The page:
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Fidel Castro, in pictures

November 26, 2016 18:16 IST

Fidel Castro, who symbolised revolution for close to 60 years, passed into the ages on Friday, November 25.
Glimpses from the Commandante's colourful life:

Fidel with Jawaharlal Nehru in New York. 1960.
Photograph: Prensa Latina/Reuters

Fidel during a visit to Oran, Algeria, in 1972.
Photograph: Prensa Latina/Reuters

His appearances at the United Nations were the highlight of the General Assembly season.
Here he is, addressing the UN as president of the Non-Aligned Movement in 1979.
Photograph: Prensa Latina/Reuters

Who knew Fidel could play football?
Soccer legend Diego Maradona and Fidel play around in La Havana in 2005.
Photograph: Canal 13/Reuters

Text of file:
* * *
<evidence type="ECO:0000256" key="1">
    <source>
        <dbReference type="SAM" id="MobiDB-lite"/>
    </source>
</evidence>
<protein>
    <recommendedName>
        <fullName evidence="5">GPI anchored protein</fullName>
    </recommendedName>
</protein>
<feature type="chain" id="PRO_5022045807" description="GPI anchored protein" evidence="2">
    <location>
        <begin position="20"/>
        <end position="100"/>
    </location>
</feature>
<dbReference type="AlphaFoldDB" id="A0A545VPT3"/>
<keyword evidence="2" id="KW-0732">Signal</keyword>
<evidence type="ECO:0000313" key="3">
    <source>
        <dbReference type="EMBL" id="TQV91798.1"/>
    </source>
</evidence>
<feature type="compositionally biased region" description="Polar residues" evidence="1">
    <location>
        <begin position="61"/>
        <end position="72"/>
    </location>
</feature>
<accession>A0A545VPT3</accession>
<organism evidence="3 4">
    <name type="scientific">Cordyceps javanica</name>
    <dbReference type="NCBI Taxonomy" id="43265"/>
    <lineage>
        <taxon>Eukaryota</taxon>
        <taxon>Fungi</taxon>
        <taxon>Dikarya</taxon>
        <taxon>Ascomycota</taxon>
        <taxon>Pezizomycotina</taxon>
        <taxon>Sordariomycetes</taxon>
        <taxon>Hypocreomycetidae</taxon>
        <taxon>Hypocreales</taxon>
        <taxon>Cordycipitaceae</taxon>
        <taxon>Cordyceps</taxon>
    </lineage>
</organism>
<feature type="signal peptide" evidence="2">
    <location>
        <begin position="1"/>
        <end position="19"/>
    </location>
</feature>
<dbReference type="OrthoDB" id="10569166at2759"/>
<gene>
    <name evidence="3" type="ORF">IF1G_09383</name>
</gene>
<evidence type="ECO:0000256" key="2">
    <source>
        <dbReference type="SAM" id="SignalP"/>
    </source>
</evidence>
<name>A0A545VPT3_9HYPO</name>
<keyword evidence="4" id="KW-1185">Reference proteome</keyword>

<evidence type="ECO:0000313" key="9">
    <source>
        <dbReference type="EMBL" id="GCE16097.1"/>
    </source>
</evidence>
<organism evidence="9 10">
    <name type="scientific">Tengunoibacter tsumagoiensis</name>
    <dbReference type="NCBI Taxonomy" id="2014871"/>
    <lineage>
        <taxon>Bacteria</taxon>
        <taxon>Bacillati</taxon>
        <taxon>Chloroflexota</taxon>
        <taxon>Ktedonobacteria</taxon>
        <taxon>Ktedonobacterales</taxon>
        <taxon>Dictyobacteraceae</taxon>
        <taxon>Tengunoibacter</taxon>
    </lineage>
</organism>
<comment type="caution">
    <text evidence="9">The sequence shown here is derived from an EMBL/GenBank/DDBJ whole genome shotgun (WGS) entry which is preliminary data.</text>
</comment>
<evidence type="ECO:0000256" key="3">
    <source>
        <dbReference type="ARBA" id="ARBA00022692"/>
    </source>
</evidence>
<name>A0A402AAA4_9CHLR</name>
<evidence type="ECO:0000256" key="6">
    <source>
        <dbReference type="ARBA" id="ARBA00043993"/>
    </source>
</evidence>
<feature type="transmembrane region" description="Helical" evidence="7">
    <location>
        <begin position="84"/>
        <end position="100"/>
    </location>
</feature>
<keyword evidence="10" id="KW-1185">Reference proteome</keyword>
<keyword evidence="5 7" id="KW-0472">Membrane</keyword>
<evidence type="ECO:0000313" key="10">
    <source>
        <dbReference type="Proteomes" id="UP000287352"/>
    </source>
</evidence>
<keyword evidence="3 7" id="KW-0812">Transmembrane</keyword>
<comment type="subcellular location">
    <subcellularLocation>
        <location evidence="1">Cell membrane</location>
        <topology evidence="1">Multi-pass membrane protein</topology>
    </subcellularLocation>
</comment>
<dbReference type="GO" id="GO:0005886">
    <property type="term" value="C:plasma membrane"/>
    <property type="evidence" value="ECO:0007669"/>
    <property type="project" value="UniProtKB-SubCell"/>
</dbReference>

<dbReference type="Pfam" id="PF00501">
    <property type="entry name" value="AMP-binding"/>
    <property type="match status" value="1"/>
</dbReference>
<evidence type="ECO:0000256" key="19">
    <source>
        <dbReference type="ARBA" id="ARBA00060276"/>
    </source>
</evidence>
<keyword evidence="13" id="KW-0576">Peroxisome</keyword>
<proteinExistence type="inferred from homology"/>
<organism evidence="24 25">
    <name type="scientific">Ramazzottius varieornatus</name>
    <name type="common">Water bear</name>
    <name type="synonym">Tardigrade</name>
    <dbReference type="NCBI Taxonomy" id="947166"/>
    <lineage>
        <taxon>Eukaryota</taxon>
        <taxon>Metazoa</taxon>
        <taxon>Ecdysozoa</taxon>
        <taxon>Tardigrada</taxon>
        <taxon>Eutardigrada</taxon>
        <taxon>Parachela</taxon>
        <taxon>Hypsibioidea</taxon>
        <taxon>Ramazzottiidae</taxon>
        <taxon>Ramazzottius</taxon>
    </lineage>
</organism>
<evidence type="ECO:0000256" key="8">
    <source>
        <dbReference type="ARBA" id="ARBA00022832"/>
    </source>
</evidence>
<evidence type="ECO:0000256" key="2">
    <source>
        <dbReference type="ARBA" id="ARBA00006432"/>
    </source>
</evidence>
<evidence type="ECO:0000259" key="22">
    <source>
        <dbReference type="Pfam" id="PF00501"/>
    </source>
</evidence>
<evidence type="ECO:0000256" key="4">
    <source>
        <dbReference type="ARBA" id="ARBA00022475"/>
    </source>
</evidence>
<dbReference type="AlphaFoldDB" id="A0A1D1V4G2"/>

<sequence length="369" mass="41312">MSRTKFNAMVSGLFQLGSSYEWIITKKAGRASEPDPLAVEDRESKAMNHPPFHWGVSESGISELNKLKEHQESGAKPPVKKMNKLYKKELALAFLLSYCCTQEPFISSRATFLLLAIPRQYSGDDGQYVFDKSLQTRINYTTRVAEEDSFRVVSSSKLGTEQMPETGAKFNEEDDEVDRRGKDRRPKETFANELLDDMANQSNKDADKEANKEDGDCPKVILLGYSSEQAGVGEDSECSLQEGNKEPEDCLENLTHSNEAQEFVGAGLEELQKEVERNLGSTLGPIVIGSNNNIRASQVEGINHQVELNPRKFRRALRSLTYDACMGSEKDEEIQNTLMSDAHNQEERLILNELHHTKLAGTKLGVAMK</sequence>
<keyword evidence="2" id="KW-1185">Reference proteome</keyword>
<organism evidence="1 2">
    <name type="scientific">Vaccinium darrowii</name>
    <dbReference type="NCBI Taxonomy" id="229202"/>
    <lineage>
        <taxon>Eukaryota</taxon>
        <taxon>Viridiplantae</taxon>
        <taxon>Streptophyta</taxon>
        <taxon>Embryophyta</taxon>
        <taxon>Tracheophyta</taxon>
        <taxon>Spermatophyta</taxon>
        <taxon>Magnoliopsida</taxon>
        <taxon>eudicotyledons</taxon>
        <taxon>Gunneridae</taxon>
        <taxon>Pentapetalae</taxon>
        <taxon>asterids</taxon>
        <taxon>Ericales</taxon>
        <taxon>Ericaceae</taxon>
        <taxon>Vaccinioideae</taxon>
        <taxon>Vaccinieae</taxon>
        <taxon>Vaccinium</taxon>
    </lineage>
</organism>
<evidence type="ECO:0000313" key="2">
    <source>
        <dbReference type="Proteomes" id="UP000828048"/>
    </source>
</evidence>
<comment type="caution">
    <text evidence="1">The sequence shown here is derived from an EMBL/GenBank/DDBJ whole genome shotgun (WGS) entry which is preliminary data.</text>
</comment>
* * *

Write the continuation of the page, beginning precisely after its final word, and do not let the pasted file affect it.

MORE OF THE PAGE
Castro with schoolchildren at the inauguration of a school in Havana in 2013.
There are no streets named after him in Cuba, no statues, but children re-enact his march towards Havana in 1959 every year.
Photograph: Cubadebate/Reuters

Five years before a botched up stomach surgery forced him out of office, Fidel traveled to South Africa and met another legendary revolutionary: With Nelson Mandela in Houghton, Johannesburg, in 2001.
Photograph: Chris Kotze/Reuters

Fidel and younger brother Raul, left, attend the 20th anniversary of the Triumph of the Revolution at Revolution Square in Havana in February 1979.
Raul Castro has led Cuba for the last eight years and dismantled some of his brother's old style Communist policies.
Photograph: Prensa Latina/Reuters

Castro with Jesse Jackson, left, at Havana's Jose Marti airport in June 1984.
Reverend Jackson was a rare American public figure to travel to the island.